There is a lot to discuss when we talk about the applicability of doctrine of reasonability in administrative law and here we will only discuss the most important part of it.

There are at least three areas in which reasonableness has an important role in Administrative Laws :-

Doctrine of Reasonableness in Administrative Law: Aspects

Doctrine of Reasonableness: As a standard for legitimacy

The first argument which is formed for the reasonability of any law or statute created by the administration is regarding its legitimacy. By legitimacy here we mean the conformity to laws and rules which can be defended with justification and logic. Logic of law is based on reason and any law or rule which is backed by proper reasoning has fewer problems and has greater degree of acceptability and obedience. Hence, legitimacy is claimed through reasonability.

Doctrine of Reasonableness: As a  standard for Statutory Interpretation

The aim behind every statutory interpretation is to arrive at a reasonable reading of the statute. The conformity to reasonableness is achieved by keeping check on two factors. These 2 factors are avoidance of unreasonable or absurd results and contextual reasoning.

It is a matter of common knowledge that the presumption behind the construction of statutes is not to leave them with any absurd interpretation. For example, Edward II king of England, once decreed that every prison break in her territory would be considered a felony and the perpetrator must be hanged. Now here we can assess the problem is that the term prison break has a wide interpretation, maybe someday there is an arson in the prison and people inside are forced to do prison break. The question is whether in this situation also this statute will be interpreted literally. No, in such situations reasonability is looked forward to and on those grounds analysis is done that would a reasonable person ever interpret the statute in such an absurd manner leading towards such a negative consequence.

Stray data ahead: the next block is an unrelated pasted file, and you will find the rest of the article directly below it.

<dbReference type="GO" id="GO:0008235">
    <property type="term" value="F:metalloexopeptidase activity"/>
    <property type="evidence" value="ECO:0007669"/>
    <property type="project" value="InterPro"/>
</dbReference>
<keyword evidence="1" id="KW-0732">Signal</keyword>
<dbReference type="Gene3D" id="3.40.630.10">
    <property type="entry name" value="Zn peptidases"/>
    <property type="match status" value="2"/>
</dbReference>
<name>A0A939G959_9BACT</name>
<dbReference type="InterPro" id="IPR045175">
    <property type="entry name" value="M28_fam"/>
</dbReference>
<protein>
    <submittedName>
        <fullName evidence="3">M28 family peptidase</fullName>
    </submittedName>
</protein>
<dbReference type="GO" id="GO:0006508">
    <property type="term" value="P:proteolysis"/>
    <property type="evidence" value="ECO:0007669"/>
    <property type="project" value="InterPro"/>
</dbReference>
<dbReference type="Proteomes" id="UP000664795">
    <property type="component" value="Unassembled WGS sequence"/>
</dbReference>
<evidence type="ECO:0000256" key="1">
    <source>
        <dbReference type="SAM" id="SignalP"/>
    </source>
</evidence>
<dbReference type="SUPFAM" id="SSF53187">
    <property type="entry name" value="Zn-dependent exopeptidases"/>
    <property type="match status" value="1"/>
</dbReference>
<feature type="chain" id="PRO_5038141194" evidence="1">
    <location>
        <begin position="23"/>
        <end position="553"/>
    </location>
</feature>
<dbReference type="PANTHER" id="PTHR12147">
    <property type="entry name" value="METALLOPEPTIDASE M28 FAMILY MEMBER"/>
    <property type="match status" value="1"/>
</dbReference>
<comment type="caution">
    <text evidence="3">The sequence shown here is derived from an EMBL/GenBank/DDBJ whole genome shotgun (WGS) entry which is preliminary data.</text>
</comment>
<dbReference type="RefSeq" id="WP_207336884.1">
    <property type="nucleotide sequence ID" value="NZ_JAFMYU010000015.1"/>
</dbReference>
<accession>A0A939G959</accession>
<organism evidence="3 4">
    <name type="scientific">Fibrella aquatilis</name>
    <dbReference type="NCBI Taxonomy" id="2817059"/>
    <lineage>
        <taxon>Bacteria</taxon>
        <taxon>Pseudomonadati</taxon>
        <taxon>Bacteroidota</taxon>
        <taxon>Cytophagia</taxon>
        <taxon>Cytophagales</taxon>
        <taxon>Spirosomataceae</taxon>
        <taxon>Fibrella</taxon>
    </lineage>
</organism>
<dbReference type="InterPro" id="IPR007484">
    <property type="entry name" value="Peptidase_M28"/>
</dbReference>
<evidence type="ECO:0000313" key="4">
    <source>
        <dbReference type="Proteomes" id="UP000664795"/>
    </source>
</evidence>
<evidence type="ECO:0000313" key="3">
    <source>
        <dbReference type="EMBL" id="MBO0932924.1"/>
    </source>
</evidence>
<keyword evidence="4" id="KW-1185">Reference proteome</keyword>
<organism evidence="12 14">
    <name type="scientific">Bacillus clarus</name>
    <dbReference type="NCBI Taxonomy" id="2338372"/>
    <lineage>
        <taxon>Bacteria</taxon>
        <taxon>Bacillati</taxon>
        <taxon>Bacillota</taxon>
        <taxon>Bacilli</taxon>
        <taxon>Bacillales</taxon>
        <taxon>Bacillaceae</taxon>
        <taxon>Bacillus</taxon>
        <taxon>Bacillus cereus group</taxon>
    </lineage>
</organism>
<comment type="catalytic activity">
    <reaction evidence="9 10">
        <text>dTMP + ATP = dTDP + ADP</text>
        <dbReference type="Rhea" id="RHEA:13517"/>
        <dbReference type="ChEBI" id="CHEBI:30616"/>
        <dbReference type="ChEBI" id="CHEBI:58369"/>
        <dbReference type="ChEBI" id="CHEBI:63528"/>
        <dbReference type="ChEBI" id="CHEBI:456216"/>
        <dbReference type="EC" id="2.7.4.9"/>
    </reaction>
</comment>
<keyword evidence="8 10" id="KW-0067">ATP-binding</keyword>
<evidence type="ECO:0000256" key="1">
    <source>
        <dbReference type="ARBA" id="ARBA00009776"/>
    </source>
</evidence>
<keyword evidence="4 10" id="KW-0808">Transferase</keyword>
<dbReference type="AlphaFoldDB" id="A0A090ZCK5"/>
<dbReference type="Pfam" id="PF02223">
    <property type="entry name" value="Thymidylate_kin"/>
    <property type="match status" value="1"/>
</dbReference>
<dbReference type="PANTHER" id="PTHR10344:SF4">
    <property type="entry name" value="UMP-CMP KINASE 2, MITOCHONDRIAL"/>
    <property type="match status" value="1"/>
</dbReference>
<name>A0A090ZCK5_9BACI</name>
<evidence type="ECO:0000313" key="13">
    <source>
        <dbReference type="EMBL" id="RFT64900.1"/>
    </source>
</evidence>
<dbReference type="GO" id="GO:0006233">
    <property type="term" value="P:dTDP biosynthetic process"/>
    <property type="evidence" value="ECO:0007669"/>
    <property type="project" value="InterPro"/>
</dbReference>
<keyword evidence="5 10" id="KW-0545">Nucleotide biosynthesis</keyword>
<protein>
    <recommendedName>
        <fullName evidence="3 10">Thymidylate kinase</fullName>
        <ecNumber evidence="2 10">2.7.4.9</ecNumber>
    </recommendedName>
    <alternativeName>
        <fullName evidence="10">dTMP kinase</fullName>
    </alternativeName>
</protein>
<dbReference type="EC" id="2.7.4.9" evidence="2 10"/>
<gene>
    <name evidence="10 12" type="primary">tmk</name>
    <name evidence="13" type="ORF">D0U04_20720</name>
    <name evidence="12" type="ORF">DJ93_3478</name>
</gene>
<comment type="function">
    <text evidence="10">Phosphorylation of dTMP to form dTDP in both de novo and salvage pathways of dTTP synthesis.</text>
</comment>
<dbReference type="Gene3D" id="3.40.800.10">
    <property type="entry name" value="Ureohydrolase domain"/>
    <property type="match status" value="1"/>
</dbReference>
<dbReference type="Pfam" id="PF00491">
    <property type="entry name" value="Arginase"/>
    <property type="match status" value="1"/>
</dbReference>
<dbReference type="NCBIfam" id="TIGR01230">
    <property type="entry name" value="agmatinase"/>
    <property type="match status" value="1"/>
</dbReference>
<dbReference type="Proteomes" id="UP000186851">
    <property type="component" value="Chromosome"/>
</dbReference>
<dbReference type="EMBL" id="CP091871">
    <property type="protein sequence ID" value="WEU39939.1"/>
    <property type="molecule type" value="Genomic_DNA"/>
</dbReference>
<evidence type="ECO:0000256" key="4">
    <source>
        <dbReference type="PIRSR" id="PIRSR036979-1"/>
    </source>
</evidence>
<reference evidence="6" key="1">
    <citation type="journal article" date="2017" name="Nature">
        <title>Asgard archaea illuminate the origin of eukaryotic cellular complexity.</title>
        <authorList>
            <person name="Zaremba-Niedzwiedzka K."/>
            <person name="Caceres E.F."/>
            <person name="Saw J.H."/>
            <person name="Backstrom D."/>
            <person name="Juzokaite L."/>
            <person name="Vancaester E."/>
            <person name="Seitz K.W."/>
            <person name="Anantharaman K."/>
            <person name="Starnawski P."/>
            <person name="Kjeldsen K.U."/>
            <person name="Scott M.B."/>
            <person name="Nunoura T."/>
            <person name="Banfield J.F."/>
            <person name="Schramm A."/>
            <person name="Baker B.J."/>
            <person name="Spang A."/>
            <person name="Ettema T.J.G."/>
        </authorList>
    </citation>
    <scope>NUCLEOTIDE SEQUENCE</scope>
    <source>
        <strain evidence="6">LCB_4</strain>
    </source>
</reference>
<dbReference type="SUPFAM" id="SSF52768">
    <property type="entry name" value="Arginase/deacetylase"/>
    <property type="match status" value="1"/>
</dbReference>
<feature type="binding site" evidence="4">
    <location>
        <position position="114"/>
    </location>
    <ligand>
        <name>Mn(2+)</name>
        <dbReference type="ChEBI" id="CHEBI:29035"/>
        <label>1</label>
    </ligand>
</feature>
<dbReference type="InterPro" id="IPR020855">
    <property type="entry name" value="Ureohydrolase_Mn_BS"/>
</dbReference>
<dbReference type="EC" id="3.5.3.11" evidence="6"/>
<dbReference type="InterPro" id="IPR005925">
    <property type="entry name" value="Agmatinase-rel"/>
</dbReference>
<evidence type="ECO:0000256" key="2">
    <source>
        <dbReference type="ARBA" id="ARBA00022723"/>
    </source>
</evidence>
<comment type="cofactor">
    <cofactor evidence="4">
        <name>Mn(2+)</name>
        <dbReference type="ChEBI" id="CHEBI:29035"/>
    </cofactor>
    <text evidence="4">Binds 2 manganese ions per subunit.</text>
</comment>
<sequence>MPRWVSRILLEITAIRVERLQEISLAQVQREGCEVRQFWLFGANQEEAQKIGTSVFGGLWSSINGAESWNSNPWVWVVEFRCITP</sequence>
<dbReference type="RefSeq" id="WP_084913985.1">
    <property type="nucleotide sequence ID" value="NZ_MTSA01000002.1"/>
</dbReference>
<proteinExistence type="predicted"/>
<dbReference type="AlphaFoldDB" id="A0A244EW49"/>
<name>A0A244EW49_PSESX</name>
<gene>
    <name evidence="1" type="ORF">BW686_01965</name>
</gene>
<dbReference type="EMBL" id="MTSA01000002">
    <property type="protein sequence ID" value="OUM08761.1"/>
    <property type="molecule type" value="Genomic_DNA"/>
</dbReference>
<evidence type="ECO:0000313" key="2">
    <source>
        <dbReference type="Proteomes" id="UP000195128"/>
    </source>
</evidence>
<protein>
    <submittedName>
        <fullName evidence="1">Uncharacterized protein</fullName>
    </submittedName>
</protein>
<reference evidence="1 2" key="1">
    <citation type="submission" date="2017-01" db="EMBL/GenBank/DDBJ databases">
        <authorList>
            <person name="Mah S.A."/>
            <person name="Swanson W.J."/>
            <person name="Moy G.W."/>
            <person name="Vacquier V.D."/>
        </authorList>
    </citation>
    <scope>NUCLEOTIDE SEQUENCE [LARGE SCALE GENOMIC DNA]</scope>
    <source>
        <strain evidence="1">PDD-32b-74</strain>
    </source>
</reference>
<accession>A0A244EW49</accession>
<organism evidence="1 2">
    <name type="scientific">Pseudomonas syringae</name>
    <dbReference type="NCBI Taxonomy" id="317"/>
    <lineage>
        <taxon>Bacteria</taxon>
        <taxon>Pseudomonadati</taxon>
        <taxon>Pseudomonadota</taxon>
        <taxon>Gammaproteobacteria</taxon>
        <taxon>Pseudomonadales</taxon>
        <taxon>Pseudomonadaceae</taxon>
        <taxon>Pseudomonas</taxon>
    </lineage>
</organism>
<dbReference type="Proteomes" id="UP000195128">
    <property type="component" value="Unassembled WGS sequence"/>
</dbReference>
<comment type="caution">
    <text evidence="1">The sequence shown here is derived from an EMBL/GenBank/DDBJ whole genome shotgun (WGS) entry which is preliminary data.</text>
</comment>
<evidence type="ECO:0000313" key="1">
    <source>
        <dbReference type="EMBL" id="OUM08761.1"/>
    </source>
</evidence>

The second factor discussed above is contextual reasoning which means that how your law is constructed and what it says.

There are two dimensions of law making which we need to understand while dealing with contextual reasoning, namely activist and dynamic law making. Activist law making means when an already emerged or a consensus driven idea is taken up and turned into a law. Dynamic law making involves creation of an idea over which societal consensus is not yet achieved,and such an idea is turned into a law and then propagated. And in both the instances term reasonable plays an essential role. Reasonableness is used as a yardstick by law makers and jurists while creating, functioning and interpreting these laws.

Doctrine of Reasonableness: As a standard for Judicial Review

The most important and interesting use of the doctrine of reasonableness is in context of Judicial Review. As here lies the scope of analysing administrative action and if they are deemed unreasonable they can be annulled.